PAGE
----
DIG: Why does Sha’ul-Paul have two names? How did Paul assert his authority? How was Sha’ul commissioned as an apostle? How were the other twelve apostles commissioned? Why did Paul include the items mentioned in his greeting? Who were the brothers? Why did the phrase, “Grace and shalom,” have a special significance to the Galatians? What was the purpose of Paul adding, “Who gave Himself for our sins?” Why no word of commendation?

REFLECT: Paul’s tone reminds us that our faith is a matter of heart, as well as head – feelings, as well as intellect. How does this encourage you? How does it challenge you? Do you know anyone who finds it hard to accept the authority of apostolic teaching in the B’rit Chadashah teaching? How does that challenge you? How would you explain the gospel to someone who asked you today what you believe?

An introduction of Paul’s letter to the Galatians, identifying the author, addressees, and the situation for the composition.

One way to deny the truthfulness of a message is to deny the authority of the one who gives it. The Galatian church had received the true gospel of grace from Paul and had believed it until some false teachers called Judaizers came in after he was gone. They not only attacked the validity of the message, but also that of the messenger. Apparently the Judaizers had convinced some of the Galatian church members that Paul was a self-appointed apostle with no divine commission.6 Paul started his letter the way all letters were started in those days: from person A to person B, to the greeting. But as he goes along the way he decides to throw in various points that he will deal with later. These points need our attention.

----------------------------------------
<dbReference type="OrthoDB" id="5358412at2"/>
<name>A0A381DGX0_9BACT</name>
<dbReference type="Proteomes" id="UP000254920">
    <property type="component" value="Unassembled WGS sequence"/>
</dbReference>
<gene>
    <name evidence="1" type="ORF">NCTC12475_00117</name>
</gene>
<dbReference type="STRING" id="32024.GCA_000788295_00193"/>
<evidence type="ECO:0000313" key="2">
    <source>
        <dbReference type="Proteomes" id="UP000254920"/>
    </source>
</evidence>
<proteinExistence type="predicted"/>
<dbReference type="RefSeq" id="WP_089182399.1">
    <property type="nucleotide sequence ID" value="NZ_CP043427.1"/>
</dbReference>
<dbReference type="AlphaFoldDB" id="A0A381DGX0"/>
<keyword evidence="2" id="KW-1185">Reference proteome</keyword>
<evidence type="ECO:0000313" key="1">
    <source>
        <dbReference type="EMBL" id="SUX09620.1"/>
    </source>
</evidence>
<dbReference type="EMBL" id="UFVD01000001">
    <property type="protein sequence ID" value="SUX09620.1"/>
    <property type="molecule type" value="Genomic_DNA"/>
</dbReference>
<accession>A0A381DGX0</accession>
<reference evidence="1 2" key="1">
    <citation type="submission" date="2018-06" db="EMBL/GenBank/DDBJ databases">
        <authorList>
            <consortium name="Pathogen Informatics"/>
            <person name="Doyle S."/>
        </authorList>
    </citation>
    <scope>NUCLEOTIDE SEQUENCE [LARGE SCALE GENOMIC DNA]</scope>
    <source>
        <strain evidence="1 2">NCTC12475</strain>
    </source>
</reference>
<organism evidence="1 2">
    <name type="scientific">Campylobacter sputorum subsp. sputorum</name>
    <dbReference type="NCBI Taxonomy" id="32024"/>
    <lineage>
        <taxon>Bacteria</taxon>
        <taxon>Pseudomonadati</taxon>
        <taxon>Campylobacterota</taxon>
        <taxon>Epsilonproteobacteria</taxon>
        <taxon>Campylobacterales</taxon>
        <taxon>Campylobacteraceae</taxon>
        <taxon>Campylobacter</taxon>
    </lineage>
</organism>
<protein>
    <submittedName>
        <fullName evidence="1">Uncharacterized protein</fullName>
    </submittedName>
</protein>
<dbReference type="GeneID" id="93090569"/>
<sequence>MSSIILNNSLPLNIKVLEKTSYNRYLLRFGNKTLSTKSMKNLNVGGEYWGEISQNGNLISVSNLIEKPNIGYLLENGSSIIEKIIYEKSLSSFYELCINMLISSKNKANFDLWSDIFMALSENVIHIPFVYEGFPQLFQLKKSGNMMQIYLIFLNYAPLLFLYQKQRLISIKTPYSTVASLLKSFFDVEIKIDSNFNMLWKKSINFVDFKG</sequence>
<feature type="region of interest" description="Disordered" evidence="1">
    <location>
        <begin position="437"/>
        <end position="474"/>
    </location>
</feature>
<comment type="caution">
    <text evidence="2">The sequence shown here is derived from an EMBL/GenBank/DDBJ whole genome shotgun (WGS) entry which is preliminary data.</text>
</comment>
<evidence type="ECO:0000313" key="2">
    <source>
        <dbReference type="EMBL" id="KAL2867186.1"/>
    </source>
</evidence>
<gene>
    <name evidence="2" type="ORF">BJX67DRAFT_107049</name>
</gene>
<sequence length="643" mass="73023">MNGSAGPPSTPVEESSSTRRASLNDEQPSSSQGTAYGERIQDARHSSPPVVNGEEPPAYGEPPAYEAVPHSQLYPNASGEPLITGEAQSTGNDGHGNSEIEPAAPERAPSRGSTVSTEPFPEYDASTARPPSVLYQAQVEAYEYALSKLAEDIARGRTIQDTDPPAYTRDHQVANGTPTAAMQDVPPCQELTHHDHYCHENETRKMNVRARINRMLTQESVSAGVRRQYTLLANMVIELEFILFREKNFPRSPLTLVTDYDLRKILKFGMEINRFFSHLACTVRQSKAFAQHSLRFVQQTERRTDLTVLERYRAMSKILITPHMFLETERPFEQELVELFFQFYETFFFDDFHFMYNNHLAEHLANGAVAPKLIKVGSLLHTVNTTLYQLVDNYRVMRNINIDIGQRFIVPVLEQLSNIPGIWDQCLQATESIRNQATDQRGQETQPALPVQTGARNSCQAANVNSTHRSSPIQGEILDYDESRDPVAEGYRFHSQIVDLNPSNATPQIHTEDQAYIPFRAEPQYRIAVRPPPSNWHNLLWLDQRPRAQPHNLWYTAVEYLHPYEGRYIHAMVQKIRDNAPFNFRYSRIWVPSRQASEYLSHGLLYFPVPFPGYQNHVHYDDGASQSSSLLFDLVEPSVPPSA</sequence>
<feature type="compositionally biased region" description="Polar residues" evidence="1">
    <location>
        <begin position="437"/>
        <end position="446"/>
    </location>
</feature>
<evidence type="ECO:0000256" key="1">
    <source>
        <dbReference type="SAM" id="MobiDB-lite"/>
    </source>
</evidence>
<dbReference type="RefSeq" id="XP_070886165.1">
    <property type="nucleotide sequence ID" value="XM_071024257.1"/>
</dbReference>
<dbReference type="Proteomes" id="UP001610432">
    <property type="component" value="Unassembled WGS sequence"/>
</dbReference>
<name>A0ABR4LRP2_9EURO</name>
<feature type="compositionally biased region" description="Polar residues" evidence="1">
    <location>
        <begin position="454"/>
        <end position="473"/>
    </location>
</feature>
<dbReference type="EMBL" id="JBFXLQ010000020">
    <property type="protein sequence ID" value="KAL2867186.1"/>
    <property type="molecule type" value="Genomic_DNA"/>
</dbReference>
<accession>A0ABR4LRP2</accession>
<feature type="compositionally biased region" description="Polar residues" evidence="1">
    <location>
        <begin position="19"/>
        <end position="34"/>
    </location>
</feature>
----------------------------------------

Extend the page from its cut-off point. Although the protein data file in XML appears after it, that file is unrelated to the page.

From: Sha’ul (see the commentary on Acts Bm – The First Missionary Journey: Paul is Sha’ul and Sha’ul is Paul), an apostle. Paul’s miraculous conversion and call to ministry created some problems. Right from the very beginning, he was separated from the original apostles. His enemies said that he was not a true apostle for this reason. So, he immediately calls himself an apostle and begins to defend his apostolic authority. Where did this authority come from, he said: I received my commission not from human beings or through human mediation, but through Yeshua the Messiah and God the Father (1:10 to 2:14, 5:11, 6:12-14). Then he points out the most important part of the book, the gospel, “God the Father who raised Him from the dead” (1:1) By adding this qualifying phrase, Paul emphasizes that fact that whereas the other apostles were commissioned by Yeshua while He was present in the flesh during His incarnation, he himself was given his commission by the resurrected and glorified Messiah.